NMR-derived solution conformations of a hybrid synthetic peptide containing multiple epitopes of envelope protein gp120 from the RF strain of human immunodeficiency virus.
Solution conformations of a 40-residue hybrid peptide containing T-helper epitopes and B-cell determinants from envelope glycoprotein gp120 of human immunodeficiency virus (HIV) have been investigated with NMR. Peptides of this general design are highly immunogenic and induce HIV-neutralizing antibodies and T-lymphocyte responses. The 16-residue N-terminal segment of the peptide contains a T-helper epitope, while the 24-residue C-terminal segment is derived from the V3 loop of HIV strain RF and contains epitopes that elicit neutralizing antibodies as well as T-cell responses. On the basis of 2D proton NMR spectra (COSY, TOCSY, and NOESY) of the peptide in aqueous solution, the resonances of nearly all hydrogens are assigned. The peptide is largely disordered, but specific medium-range NOEs demonstrate conformational preferences in certain regions. Part of the N-terminal segment exhibits nascent helical conformation, consistent with a finding that many T-cell antigens can be modeled as amphipathic helices. In the V3-derived segment of the peptide, one region shows evidence of a tight turn conformation, corresponding to a turn found previously in V3 peptides of HIV strains MN and IIIB. Other conformational features are also detected in the V3 region, such as a stretch of beta strand and a kink that may arise from side-chain interactions.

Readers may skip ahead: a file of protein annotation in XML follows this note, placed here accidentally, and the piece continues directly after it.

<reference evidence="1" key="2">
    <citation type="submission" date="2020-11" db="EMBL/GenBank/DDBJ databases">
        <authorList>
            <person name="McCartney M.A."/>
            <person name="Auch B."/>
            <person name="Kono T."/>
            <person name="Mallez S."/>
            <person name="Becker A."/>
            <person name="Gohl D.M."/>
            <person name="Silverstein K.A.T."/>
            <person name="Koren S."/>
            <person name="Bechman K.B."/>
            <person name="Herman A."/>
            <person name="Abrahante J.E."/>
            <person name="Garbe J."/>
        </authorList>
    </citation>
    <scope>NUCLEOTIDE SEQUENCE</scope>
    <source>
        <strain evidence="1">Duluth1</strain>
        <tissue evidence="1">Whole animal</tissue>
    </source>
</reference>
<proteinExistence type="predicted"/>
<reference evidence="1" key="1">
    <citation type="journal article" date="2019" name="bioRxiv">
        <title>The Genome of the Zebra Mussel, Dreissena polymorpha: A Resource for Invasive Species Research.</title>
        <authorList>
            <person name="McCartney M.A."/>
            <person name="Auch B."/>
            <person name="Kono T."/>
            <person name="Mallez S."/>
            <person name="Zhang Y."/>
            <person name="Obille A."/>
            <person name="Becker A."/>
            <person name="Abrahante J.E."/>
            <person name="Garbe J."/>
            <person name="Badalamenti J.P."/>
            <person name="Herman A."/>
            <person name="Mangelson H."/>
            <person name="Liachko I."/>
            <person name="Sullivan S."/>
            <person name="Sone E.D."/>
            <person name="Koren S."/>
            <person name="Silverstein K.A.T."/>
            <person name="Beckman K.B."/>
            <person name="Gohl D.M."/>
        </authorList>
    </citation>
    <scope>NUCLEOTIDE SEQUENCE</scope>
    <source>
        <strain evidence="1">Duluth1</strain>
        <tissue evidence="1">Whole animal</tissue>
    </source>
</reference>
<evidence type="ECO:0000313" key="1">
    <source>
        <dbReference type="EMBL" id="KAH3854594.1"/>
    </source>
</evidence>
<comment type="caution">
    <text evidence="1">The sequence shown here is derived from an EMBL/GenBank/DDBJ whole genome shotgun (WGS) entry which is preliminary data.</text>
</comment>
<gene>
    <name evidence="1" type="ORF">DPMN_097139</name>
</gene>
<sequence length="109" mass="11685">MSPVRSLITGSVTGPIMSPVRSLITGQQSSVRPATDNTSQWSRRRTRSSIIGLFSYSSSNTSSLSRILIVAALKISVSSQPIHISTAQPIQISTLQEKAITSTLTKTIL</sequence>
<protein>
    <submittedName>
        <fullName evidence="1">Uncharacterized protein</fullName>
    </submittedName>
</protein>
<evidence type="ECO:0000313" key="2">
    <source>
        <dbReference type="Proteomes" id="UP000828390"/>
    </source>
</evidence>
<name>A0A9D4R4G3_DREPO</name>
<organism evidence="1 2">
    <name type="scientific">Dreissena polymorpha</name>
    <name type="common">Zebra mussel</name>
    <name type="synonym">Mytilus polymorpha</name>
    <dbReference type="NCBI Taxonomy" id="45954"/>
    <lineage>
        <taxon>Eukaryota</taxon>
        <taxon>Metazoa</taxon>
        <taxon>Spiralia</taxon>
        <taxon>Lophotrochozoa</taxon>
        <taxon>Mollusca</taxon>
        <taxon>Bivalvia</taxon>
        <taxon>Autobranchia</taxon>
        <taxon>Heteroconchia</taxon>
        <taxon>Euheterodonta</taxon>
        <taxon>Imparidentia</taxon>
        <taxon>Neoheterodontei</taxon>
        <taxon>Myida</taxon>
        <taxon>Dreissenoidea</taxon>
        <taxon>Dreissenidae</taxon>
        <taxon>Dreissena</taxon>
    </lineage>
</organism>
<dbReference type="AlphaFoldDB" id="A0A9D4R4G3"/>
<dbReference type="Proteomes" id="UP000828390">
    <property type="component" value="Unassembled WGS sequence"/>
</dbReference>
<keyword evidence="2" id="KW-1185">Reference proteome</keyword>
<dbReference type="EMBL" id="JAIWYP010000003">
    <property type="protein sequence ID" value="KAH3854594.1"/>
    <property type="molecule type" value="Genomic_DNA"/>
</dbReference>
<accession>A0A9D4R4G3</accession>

de Lorimier, R; Moody, MA; Haynes, BF; Spicer, LD
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